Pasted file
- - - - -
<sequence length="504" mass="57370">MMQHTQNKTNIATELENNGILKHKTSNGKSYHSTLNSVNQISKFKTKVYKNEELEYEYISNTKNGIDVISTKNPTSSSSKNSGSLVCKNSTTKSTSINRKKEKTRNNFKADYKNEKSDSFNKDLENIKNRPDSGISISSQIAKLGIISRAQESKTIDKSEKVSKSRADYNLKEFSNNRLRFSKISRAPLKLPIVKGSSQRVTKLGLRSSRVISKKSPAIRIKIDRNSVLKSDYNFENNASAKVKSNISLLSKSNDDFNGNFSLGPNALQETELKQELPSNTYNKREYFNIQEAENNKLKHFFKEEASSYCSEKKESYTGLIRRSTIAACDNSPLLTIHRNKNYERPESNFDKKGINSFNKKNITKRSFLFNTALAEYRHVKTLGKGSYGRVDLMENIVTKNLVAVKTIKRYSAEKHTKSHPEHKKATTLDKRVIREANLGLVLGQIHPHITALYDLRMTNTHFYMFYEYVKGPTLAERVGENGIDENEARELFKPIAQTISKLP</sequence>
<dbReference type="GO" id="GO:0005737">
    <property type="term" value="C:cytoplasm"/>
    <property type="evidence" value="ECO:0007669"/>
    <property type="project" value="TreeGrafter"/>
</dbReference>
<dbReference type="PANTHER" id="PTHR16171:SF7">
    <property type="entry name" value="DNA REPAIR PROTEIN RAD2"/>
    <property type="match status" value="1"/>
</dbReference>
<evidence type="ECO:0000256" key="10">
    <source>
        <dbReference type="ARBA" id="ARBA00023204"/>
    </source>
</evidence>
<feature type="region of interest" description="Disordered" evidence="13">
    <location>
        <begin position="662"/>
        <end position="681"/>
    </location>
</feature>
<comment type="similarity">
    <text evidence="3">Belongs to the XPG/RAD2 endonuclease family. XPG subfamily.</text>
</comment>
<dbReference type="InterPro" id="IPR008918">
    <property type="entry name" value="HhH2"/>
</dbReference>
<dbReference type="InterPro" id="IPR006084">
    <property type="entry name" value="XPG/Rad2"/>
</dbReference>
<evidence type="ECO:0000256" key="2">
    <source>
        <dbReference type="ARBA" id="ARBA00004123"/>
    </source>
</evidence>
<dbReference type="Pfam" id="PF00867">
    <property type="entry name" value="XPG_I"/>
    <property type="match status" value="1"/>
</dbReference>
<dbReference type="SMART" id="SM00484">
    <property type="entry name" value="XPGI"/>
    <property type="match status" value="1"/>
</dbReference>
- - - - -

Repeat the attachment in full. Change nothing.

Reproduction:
<sequence length="504" mass="57370">MMQHTQNKTNIATELENNGILKHKTSNGKSYHSTLNSVNQISKFKTKVYKNEELEYEYISNTKNGIDVISTKNPTSSSSKNSGSLVCKNSTTKSTSINRKKEKTRNNFKADYKNEKSDSFNKDLENIKNRPDSGISISSQIAKLGIISRAQESKTIDKSEKVSKSRADYNLKEFSNNRLRFSKISRAPLKLPIVKGSSQRVTKLGLRSSRVISKKSPAIRIKIDRNSVLKSDYNFENNASAKVKSNISLLSKSNDDFNGNFSLGPNALQETELKQELPSNTYNKREYFNIQEAENNKLKHFFKEEASSYCSEKKESYTGLIRRSTIAACDNSPLLTIHRNKNYERPESNFDKKGINSFNKKNITKRSFLFNTALAEYRHVKTLGKGSYGRVDLMENIVTKNLVAVKTIKRYSAEKHTKSHPEHKKATTLDKRVIREANLGLVLGQIHPHITALYDLRMTNTHFYMFYEYVKGPTLAERVGENGIDENEARELFKPIAQTISKLP</sequence>
<dbReference type="GO" id="GO:0005737">
    <property type="term" value="C:cytoplasm"/>
    <property type="evidence" value="ECO:0007669"/>
    <property type="project" value="TreeGrafter"/>
</dbReference>
<dbReference type="PANTHER" id="PTHR16171:SF7">
    <property type="entry name" value="DNA REPAIR PROTEIN RAD2"/>
    <property type="match status" value="1"/>
</dbReference>
<evidence type="ECO:0000256" key="10">
    <source>
        <dbReference type="ARBA" id="ARBA00023204"/>
    </source>
</evidence>
<feature type="region of interest" description="Disordered" evidence="13">
    <location>
        <begin position="662"/>
        <end position="681"/>
    </location>
</feature>
<comment type="similarity">
    <text evidence="3">Belongs to the XPG/RAD2 endonuclease family. XPG subfamily.</text>
</comment>
<dbReference type="InterPro" id="IPR008918">
    <property type="entry name" value="HhH2"/>
</dbReference>
<dbReference type="InterPro" id="IPR006084">
    <property type="entry name" value="XPG/Rad2"/>
</dbReference>
<evidence type="ECO:0000256" key="2">
    <source>
        <dbReference type="ARBA" id="ARBA00004123"/>
    </source>
</evidence>
<dbReference type="Pfam" id="PF00867">
    <property type="entry name" value="XPG_I"/>
    <property type="match status" value="1"/>
</dbReference>
<dbReference type="SMART" id="SM00484">
    <property type="entry name" value="XPGI"/>
    <property type="match status" value="1"/>
</dbReference>